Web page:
News

Are you news savvy? Top tips for improving your media literacy

In honour of UNESCO Global Media and Information Literacy Week (24-31 October 2022), IMPRESS explains what media literacy is, how it can benefit the public and news publishers and how to improve your own media literacy.

News fulfils important and diverse roles in society, from communicating matters of public importance and historic events, to providing light-hearted entertainment.

Having access to quality news and engaging with journalism critically allows you to make the most of all the news that is available today. When public news literacy meets quality standards-based journalism, society benefits hugely.

Media literacy is a diverse umbrella that covers multiple topics. Navigating our way confidently and safely through today’s swathes of multimedia information can be incredibly challenging. To help you understand where to start and how to improve your news and media literacy, IMPRESS has broken the subject down into five key areas.

Whether you’re looking to improve your own media literacy or looking to implement a media literacy project or programme to teach others, considering these areas will contribute to strong and well-rounded media literacy skills and knowledge.

  1. Thinking about the ‘behind the scenes’ of news

Various social, political, and economic factors contribute to the media and news that we come across every day. It’s important to think critically about the media landscape and to identify and consider the influence of different media types (from news to opinion, conflict reporting to sports coverage, or video content to the written word), as well as production processes, ownership structures, social and political values, editorial standards, and relevant legal and regulatory requirements on the content you consume.

Each of these factors holds some degree of influence over the stories that you interact with every day and how they are written by journalists. It’s important to consider this context to really evaluate the value of what you are reading.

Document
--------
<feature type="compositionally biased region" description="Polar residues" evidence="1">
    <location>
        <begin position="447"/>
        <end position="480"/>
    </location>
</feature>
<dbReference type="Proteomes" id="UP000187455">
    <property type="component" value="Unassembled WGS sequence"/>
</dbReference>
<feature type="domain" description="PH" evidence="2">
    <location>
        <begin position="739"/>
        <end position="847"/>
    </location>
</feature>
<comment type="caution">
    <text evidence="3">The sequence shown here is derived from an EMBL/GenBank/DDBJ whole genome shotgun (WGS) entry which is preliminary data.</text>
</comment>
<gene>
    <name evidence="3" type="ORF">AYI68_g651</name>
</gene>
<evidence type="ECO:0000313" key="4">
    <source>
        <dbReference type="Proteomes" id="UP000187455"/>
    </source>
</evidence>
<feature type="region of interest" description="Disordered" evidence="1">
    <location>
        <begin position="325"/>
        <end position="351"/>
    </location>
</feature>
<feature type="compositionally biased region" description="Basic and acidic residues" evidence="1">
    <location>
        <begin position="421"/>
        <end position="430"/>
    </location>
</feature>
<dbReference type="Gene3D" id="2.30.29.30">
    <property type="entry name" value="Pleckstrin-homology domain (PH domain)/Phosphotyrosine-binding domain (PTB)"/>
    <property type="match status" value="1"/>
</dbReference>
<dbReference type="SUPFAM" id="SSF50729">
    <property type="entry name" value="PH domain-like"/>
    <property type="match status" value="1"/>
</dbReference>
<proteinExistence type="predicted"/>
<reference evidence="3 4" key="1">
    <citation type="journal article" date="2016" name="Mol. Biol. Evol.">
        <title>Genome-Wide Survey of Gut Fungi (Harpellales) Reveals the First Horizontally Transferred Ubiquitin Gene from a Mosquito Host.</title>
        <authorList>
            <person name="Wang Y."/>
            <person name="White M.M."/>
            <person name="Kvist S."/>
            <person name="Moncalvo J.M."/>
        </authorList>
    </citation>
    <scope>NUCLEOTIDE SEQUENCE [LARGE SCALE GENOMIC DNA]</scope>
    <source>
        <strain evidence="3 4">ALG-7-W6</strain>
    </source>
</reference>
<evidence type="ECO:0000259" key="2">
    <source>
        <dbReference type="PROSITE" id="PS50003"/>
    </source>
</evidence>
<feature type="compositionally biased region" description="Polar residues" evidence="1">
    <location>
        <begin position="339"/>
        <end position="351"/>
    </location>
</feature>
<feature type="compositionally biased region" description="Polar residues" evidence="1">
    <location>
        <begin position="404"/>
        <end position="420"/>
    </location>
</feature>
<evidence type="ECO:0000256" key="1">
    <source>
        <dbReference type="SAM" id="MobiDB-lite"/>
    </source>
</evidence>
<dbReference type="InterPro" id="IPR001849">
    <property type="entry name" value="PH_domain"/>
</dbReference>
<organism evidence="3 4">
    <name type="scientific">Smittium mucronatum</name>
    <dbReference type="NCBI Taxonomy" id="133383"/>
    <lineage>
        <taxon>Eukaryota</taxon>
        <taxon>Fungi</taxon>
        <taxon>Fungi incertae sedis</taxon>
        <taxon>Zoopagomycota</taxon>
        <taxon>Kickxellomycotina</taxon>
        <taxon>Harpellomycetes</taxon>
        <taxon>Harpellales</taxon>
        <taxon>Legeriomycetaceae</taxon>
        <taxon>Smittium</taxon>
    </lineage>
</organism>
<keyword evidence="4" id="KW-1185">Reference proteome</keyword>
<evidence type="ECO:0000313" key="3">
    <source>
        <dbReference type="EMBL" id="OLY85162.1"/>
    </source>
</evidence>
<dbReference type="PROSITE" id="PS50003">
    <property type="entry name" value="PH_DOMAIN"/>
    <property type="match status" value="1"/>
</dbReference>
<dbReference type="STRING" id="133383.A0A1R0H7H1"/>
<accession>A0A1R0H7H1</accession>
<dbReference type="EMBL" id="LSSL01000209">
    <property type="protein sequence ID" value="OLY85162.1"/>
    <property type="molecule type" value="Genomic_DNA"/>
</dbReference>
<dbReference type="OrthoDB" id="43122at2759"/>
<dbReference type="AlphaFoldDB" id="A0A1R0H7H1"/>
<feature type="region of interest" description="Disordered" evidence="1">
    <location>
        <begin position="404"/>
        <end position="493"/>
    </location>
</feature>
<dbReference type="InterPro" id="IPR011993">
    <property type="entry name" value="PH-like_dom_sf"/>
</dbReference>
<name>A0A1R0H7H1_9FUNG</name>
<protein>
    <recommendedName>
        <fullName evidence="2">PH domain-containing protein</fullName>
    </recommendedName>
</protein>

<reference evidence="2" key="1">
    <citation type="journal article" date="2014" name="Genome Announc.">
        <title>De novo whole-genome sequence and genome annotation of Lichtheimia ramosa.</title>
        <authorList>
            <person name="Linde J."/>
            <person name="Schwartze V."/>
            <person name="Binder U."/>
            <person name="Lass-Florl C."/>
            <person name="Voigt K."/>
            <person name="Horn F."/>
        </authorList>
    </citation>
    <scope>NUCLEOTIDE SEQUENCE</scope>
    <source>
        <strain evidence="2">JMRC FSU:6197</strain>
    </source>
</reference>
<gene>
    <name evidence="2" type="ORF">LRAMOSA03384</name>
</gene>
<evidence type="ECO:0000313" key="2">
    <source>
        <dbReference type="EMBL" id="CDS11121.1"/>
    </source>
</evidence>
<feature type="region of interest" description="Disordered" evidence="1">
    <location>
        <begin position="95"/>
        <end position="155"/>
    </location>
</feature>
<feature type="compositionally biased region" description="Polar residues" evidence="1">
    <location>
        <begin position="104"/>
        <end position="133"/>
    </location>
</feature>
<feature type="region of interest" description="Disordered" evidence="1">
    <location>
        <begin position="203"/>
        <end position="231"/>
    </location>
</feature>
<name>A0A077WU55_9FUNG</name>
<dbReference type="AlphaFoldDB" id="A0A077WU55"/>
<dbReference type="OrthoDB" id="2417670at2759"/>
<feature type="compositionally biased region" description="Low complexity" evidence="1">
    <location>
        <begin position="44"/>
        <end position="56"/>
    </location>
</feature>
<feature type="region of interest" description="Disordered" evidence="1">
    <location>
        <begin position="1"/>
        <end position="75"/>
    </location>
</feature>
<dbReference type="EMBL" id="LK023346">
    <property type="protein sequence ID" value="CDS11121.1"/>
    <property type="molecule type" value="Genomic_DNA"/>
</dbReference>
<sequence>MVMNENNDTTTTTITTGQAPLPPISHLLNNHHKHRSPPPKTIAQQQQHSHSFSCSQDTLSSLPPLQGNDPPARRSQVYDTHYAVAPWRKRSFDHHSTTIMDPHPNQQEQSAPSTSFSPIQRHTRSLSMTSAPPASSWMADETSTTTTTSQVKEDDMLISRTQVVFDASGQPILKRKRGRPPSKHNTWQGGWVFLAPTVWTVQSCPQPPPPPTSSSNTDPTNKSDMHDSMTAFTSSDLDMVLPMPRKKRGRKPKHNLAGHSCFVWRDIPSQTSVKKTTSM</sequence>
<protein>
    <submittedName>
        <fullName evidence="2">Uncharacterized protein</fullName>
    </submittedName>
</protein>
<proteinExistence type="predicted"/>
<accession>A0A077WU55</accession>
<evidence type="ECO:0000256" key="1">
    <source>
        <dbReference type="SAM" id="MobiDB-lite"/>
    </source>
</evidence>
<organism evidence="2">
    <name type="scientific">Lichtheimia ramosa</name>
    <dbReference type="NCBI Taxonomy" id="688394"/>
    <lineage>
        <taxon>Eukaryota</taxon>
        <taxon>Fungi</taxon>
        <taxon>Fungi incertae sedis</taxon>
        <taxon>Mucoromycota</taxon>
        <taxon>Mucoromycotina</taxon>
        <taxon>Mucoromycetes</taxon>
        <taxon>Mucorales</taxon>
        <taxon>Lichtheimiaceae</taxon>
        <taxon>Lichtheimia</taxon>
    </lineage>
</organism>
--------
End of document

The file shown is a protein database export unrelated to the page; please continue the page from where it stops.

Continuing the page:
1. Considering ethical standards and the media

With the wealth of news sources and information that are out there it’s sometimes difficult to know what ‘good’ journalism looks like. To identify important components of quality journalism, it can be helpful to draw on industry benchmarks like the IMPRESS Standards Code, which cover a range of ethical principles from accuracy to non-discrimination, respect for vulnerable groups, various public interest considerations, and more.  

  1. Improving your knowledge of your media rights

It can be helpful to have an understanding of your media rights and news publishers’ legal responsibilities when engaging with news content, to know when you can complain and in extreme cases, to know when you have grounds for a legal case.

Organisations such as IMPRESS can help you to better understand your rights in respect of the media and can provide general advice concerning issues around defamation, privacy and data protection breaches, hate speech and copyright laws, and how to seek legal redress. Informed readers help to protect others from potential media harms and allow quality, standards-based journalism to flourish.

  1. Taking into consideration the impact of online publishing

The online media landscape is hugely dynamic. Complex algorithms that lack transparency decide what news content is served to you on your social feeds; digital news publishers sometimes resort to clickbait and sensational headlines to attract page views to their journalism in an over-saturated information market.

Rather than taking the news that appears in your feeds and search results at face value, it’s important to consider how the nature of online publishing and platforms shapes the type of journalism you are seeing and can affect the quality of the information you might come across online.

By combining the above factors and thinking critically about the news you are engaging with, you’ll be more confident navigating the online info-sphere knowing the key areas to consider when separating good, quality content from news content that potentially contains damaging mis or dis-information.